Biomolecular condensation by liquid-liquid phase separation at the center of viral replication in RNA and DNA virus models
Prof. Gonzalo de Prat Gay (Fundación Instituto Leloir, Buenos Aires, Argentina)
Location : AB2-5B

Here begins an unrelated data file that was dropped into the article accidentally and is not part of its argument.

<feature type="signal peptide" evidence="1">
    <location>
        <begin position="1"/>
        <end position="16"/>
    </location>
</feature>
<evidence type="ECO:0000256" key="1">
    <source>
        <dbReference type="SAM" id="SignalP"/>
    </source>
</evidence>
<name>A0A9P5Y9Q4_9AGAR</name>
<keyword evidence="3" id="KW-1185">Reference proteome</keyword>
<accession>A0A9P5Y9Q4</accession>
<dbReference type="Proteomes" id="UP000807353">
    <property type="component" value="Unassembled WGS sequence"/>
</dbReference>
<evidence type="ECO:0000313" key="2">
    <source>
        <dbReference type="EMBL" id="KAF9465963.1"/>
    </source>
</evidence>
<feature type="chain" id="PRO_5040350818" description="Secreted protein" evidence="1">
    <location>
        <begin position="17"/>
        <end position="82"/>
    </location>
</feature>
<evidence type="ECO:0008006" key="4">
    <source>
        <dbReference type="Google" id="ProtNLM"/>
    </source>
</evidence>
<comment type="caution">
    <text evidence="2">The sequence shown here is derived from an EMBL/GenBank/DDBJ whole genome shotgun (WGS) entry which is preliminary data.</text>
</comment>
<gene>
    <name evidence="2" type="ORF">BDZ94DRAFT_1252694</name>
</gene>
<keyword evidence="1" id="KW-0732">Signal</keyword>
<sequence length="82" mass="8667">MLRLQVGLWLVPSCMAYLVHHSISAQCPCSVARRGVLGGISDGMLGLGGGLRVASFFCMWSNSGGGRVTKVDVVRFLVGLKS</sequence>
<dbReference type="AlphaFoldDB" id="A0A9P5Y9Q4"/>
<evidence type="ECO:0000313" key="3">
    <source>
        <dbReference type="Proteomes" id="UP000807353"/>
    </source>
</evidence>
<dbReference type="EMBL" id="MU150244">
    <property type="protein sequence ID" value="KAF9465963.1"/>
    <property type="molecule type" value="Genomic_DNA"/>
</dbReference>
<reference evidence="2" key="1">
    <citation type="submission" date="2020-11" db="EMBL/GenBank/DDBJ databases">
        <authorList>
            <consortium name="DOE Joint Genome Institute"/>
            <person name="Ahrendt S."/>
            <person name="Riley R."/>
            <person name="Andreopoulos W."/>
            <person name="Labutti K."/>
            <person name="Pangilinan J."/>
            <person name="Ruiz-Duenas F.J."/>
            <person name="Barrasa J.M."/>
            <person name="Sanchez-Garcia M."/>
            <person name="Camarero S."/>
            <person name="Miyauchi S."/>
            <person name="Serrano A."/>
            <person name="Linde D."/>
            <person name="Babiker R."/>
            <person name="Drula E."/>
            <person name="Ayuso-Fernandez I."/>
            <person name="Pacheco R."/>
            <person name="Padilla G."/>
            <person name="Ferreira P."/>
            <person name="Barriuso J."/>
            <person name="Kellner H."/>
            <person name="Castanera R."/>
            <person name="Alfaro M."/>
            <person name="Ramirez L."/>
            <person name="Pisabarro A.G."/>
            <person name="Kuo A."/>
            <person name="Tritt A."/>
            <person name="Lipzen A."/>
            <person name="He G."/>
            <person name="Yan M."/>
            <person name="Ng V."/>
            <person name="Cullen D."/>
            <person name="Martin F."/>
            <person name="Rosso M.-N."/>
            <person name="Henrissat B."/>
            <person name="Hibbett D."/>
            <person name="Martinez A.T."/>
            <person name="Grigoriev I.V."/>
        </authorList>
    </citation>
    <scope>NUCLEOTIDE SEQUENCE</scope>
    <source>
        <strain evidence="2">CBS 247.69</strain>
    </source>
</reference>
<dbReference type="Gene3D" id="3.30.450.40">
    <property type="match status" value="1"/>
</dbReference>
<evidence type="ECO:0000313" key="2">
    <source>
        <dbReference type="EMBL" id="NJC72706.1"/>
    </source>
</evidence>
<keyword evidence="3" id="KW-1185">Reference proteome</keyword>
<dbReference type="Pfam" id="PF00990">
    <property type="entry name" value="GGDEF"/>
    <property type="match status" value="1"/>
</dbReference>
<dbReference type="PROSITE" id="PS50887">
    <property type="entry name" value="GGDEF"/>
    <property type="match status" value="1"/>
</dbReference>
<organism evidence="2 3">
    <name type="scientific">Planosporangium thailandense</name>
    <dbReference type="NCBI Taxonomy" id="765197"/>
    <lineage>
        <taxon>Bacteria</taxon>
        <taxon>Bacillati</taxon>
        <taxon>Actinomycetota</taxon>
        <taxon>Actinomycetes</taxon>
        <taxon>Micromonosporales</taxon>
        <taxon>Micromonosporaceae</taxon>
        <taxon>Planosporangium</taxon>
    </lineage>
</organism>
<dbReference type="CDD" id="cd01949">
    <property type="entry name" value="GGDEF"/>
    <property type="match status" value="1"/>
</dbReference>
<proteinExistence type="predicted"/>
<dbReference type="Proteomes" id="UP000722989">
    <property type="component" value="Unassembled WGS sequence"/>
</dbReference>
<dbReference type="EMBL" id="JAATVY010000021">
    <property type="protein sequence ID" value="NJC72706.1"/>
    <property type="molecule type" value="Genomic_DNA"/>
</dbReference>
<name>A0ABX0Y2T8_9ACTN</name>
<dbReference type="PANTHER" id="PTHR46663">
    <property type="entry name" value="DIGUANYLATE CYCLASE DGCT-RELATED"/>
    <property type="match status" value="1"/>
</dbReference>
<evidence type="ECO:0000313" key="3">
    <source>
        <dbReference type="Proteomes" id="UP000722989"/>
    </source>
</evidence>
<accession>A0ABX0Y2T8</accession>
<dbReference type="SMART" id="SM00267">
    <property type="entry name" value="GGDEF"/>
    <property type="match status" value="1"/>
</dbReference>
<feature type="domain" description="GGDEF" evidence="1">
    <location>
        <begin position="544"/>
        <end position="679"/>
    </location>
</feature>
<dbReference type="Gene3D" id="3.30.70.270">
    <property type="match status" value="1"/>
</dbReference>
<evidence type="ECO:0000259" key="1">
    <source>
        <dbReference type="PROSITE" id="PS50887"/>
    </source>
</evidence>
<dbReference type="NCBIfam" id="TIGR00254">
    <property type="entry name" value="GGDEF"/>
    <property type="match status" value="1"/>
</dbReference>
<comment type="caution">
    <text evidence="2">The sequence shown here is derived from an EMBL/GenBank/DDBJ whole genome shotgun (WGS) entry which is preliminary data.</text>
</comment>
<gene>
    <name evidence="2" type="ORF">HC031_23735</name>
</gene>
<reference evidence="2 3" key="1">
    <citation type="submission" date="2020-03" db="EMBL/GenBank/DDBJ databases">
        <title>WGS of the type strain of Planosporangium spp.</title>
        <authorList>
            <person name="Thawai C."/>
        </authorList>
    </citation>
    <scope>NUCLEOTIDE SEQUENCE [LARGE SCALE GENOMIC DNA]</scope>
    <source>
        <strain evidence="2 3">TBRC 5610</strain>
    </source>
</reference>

Abstract: Viral factories of liquid nature host transcription and replication of genes in most viruses. We have been investigating RNA and DNA virus model systems. The syncytial respiratory virus (RSV) factories include the proteins required for transcription and replication, brought together by the phosphoprotein (P) RNA polymerase cofactor. Homotypic liquid-liquid phase separation of RSV-P showed a strong down-modulation by adjacent C-terminal sequences. Heterotypic condensation of P with the nucleoprotein-RNA rings (NRNA) is exquisitely tuned by the stoichiometric ratios, which define aggregate-droplet and droplet-dissolution boundaries. Time course analysis in cells show small NRNA-P nuclei that evolve by coalescing into a discrete number of large granules. This behavior is recapitulated in infected cells where a large number of early small puncta containing P gradually evolve to a discrete number of large viral factories. P emerges as a “solvent-protein” and a candidate as a fluidity tuner within viral factories. The second system under study, is the human papillomavirus (HPV), a small DNA virus responsible for uterus and oropharingeal cancers. Its transcription and replication is governed by the E2 master regulator, shown to be the target of replication inhibition by the p53 tumor suppressor, but through a yet unknown biochemical mechanism. We show that the C-terminal DNA binding domain of HPV16 E2 protein (E2C) triggers heterotypic condensation with p53 at a precise stoichiometry at the onset for demixing, yielding large regular spherical droplets that increase in size with E2C concentration. Interestingly, we show that p53 co-localizes with E2 at HPV replication foci in HPV infected cells. Depending on the length, DNA can either completely dissolve or reshape heterotypic droplets into irregular condensates containing p53, E2C, and DNA. These results, in line with the known role of condensation in eukaryotic gene enhancement and silencing, points at condensation of E2 with p53 as a mean to modulate HPV gene function. The condensate revolution in biology is providing physicochemical and biochemical grounds to a myriad of physiological and pathological mechanisms, including virus biology and cancer. Our model systems contribute to the understanding of fundamental mechanisms of biomolecular condensation, and most importantly, to establishing new paradigms as drug discovery platforms.